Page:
Standard short-term diet ameliorates the lipid profile altered by a fructose-rich diet in rats

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Cambridge Univ Press



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Markers of metabolic abnormalities are commonly found in rodents fed a fructose-rich diet. The purpose of this study was to determine whether the administration of a short-term standard diet to rats is able to improve the lipid profile altered by a fructose-rich diet. The male pups, immediately after birth, were divided in three groups according to the diet for 90 days. Standard diet: a standard diet for the whole experimental period; fructose (60% fructose-rich diet): fructose-rich diet during the entire experimental period; fructose/standard (FS): fructose-rich diet from the neonatal period up to 60 days of age and standard diet from 60 to 90 days of age. A fructose-rich diet from the neonatal period to 60 days reduced weight gain (P<0.05), as well as the weight of adipose tissues in all the regions analyzed (epididymal, mesenteric, retroperitoneal and posterior subcutaneous), and it altered the lipid profile (elevation of triglycerides, total cholesterol, low density lipoprotein (LDL) cholesterol and very low density lipoprotein (VLDL) cholesterol; P<0.05). When a standard diet was administered after the fructose-rich diet, it was able to partially reverse changes to the lipid profile, as total cholesterol levels were significantly different in all the groups (P<0.05), and triglyceride and VLDL cholesterol levels were similar between the control and FS group. In summary, a fructose-rich diet altered the lipid profile, and a standard diet can partially reverse the changed parameters in short term.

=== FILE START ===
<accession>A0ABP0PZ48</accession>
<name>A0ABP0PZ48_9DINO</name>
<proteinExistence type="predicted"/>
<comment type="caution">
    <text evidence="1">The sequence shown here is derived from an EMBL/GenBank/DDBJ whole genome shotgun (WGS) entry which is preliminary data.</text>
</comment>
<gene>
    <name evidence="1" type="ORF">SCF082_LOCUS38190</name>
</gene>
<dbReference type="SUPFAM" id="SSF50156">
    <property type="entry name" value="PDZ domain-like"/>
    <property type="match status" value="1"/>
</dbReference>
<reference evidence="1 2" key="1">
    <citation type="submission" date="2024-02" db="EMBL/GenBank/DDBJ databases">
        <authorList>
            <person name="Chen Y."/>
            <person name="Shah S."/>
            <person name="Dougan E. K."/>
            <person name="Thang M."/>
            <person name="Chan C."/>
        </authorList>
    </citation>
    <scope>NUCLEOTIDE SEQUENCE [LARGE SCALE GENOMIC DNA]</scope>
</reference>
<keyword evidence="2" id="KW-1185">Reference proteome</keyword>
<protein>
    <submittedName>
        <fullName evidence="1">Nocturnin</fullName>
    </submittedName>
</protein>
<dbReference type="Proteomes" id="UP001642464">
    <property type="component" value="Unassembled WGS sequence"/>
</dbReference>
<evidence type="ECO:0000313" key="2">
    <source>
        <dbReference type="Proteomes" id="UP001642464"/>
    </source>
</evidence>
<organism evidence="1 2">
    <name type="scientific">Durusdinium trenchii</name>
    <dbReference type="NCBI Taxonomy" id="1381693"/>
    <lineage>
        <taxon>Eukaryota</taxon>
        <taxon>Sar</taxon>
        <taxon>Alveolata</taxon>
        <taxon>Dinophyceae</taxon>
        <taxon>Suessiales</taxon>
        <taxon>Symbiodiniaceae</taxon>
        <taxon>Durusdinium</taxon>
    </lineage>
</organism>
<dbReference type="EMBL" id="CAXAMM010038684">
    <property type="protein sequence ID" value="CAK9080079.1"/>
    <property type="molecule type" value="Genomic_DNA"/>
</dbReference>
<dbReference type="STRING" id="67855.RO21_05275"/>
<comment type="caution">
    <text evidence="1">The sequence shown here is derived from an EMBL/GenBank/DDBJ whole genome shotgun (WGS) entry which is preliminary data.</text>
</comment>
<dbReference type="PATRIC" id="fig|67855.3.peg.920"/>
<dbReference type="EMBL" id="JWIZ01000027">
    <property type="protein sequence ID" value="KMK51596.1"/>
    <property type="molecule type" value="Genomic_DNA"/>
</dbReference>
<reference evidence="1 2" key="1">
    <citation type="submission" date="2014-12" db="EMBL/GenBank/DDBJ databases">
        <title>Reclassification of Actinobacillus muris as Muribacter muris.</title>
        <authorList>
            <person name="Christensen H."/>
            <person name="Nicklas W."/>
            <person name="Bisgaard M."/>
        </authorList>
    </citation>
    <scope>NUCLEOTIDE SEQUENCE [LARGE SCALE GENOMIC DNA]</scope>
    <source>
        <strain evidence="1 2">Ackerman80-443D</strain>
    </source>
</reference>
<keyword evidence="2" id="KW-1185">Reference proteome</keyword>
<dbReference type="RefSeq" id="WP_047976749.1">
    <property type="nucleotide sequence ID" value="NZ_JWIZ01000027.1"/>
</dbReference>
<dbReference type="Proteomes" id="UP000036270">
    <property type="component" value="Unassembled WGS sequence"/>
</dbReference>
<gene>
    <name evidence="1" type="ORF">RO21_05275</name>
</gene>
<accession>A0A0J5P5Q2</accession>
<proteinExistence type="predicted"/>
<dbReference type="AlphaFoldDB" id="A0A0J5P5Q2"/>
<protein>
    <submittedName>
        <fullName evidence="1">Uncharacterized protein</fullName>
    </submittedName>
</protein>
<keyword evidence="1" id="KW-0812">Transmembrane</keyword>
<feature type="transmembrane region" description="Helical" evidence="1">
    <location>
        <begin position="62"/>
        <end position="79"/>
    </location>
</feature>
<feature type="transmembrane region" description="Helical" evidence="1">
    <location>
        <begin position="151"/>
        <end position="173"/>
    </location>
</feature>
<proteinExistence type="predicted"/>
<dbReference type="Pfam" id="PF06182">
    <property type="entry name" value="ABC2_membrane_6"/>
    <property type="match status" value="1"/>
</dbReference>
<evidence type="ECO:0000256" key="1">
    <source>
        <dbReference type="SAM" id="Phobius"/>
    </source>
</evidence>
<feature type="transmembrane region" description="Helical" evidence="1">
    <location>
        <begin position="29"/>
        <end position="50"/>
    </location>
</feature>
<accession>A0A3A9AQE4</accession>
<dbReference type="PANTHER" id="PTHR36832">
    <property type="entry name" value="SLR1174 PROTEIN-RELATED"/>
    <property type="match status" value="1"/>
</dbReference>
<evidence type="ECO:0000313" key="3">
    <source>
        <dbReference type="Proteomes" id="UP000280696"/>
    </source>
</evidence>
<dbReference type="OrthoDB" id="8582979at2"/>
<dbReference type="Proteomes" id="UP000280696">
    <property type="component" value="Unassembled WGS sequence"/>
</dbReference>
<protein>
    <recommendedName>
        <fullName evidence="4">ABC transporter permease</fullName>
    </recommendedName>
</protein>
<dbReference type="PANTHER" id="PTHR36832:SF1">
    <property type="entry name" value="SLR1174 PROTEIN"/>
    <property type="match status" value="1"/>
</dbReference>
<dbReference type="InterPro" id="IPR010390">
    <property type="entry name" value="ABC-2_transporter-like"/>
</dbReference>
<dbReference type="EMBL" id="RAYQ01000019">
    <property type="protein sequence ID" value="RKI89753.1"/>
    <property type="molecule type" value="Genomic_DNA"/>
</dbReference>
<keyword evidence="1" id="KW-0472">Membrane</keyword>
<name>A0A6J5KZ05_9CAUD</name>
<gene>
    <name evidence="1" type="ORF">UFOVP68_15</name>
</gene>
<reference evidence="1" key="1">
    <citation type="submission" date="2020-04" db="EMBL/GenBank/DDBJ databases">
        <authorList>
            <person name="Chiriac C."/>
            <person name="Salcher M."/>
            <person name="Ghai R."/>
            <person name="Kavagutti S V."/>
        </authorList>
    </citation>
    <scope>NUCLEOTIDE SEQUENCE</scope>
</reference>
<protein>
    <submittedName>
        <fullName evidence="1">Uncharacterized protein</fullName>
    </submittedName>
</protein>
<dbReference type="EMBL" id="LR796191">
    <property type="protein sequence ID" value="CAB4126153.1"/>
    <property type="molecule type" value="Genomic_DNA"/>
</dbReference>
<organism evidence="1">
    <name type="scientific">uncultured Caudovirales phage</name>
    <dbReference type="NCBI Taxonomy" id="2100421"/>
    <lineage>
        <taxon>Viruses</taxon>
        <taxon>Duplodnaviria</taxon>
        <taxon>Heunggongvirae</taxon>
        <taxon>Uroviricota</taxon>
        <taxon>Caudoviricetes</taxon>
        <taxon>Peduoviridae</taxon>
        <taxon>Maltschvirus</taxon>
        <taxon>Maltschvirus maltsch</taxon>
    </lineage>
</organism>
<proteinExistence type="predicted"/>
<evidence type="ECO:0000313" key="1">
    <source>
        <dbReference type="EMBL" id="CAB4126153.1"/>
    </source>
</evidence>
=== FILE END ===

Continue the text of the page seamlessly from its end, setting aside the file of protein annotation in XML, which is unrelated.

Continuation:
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Journal Of Developmental Origins Of Health And Disease. Cambridge: Cambridge Univ Press, v. 6, n. 4, p. 335-341, 2015.

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